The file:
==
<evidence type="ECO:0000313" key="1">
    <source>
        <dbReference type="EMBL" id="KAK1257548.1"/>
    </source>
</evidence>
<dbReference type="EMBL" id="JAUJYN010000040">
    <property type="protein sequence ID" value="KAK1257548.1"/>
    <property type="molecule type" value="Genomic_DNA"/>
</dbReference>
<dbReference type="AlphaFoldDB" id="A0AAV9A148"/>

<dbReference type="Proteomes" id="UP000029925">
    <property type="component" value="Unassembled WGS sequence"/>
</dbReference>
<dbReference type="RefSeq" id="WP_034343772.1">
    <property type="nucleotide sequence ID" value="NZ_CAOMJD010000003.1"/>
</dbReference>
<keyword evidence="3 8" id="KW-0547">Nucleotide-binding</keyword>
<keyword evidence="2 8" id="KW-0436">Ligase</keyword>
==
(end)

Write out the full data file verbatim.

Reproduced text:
<evidence type="ECO:0000313" key="1">
    <source>
        <dbReference type="EMBL" id="KAK1257548.1"/>
    </source>
</evidence>
<dbReference type="EMBL" id="JAUJYN010000040">
    <property type="protein sequence ID" value="KAK1257548.1"/>
    <property type="molecule type" value="Genomic_DNA"/>
</dbReference>
<dbReference type="AlphaFoldDB" id="A0AAV9A148"/>

<dbReference type="Proteomes" id="UP000029925">
    <property type="component" value="Unassembled WGS sequence"/>
</dbReference>
<dbReference type="RefSeq" id="WP_034343772.1">
    <property type="nucleotide sequence ID" value="NZ_CAOMJD010000003.1"/>
</dbReference>
<keyword evidence="3 8" id="KW-0547">Nucleotide-binding</keyword>
<keyword evidence="2 8" id="KW-0436">Ligase</keyword>